HM: Growing up on the Texas Gulf Coast with my father. By my standards today, he was very strange; angry and impulsive, with social views radically at odds with mine today. The novel is maybe 85% autobiographical, though any time you fictionalize something, it really becomes something other than reality. To write Big Jack is Dead, I changed a few major details, suppressed some of the good elements (and people) from my early years, and focused on the things that made me the angriest. I grew up in an environment with a lot of hostility, fairly alienated by the drug-overdose death of my mother when I was six.
Eventually, I left the area entirely, living in Germany and California--seeing a completely different world and being re-cultured on numerous levels; working around incredibly smart, fairly social people in videogames further changed me for the better. My dad killed himself after I left home, after many years of sullen anger and volatility. Leaving Austin--a place I love--and driving across Texas to attend his funeral was crushing and liberating at the same time, though many of the emotional effects wouldn't settle into place for years. Eventually, I fictionalized some parts of my experience, changing things to a point where they were unrecognizable, but still emotionally true. Big Jack is Dead is the result of that process.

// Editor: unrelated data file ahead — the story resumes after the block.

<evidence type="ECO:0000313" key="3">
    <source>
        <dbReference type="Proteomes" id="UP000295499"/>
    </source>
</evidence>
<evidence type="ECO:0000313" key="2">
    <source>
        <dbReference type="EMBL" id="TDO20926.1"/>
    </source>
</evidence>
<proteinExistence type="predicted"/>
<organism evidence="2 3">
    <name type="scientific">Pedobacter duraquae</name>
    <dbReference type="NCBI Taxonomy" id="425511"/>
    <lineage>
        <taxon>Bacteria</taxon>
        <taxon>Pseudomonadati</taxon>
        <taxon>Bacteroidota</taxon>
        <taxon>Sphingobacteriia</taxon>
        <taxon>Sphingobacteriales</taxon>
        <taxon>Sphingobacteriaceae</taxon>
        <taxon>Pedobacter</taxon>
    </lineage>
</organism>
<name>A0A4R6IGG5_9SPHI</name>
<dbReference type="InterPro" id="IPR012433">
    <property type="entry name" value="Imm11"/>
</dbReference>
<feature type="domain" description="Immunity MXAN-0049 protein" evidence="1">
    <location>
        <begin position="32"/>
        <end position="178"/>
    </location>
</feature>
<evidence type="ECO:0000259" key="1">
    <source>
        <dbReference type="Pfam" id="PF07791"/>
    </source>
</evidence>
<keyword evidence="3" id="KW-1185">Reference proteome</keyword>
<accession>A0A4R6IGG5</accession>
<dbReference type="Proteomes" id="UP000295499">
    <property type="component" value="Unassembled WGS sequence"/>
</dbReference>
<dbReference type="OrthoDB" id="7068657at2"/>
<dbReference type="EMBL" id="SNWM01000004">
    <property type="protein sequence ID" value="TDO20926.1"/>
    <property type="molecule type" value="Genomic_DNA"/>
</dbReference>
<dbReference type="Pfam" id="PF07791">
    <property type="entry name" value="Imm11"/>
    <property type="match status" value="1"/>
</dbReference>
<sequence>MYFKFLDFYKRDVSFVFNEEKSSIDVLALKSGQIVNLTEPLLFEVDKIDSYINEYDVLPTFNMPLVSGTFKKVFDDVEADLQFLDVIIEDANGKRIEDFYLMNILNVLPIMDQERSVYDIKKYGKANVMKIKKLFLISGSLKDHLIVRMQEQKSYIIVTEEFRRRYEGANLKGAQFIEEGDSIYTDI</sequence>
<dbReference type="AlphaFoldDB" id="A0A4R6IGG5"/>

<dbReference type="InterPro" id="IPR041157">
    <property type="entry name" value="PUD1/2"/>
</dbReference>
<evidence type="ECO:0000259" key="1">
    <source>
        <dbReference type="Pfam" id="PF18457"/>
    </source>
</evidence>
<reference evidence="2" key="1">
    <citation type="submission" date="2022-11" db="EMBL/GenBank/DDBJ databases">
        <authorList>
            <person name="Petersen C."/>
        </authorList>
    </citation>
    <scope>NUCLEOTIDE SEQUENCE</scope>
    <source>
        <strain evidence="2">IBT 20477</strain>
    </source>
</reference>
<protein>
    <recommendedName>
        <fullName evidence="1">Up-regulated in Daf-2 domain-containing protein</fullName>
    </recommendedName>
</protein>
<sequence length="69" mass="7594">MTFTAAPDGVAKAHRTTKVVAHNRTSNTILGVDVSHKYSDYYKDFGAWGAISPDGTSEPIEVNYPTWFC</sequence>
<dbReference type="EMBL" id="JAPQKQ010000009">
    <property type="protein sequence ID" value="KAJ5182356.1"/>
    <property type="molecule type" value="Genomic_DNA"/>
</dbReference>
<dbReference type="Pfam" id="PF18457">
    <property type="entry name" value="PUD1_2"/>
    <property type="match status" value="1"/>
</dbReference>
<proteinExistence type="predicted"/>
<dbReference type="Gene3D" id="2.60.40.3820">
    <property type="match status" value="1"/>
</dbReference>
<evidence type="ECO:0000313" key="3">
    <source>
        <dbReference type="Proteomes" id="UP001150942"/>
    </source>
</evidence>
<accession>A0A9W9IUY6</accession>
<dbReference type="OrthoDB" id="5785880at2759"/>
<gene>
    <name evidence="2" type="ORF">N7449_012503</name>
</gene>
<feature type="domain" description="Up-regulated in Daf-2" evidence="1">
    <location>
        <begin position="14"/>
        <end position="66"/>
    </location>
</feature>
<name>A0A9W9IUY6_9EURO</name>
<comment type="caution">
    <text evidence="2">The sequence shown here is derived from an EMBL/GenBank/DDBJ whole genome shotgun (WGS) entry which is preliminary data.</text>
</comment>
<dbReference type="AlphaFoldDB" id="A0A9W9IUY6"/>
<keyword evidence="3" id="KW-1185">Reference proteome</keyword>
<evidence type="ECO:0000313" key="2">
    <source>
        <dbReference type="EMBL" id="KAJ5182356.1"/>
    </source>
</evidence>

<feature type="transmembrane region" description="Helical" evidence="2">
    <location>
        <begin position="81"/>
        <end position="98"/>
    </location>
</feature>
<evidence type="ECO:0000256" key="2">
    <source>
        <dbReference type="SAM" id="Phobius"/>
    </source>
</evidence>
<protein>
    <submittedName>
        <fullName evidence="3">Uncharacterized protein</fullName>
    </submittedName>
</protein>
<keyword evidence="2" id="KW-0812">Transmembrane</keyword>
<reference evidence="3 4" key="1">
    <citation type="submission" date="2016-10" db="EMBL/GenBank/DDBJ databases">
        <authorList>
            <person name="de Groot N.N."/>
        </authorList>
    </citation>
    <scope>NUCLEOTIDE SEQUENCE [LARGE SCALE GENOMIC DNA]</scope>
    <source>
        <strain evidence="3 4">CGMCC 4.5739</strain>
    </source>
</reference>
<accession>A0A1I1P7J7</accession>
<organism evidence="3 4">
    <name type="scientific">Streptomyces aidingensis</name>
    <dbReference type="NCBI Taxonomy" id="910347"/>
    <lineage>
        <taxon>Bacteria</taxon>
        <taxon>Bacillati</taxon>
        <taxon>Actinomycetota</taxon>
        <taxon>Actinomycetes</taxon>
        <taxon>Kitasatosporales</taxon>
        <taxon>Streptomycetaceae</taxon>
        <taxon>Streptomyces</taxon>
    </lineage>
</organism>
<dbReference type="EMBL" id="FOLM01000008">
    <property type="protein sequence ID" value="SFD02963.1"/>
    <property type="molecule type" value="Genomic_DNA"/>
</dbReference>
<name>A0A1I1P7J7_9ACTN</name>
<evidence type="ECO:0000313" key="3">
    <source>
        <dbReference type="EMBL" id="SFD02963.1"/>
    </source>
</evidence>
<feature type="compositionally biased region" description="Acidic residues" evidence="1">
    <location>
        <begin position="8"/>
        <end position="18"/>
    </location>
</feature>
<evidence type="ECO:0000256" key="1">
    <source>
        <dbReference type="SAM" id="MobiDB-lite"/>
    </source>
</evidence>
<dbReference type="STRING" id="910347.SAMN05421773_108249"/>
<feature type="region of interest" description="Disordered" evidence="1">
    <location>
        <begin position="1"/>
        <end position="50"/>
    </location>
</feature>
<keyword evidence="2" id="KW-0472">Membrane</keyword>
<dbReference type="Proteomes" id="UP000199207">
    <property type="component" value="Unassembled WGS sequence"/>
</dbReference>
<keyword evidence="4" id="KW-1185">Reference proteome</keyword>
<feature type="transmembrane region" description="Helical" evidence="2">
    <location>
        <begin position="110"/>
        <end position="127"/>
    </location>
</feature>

I do think that growing up vulnerable, really disconnected and under what I perceived to be nearly constant threat has influenced what interests me in video games: Being less powerful in a menacing environments, having to craft tactical solutions to problems, and gaining mastery over scary entities or phenomena.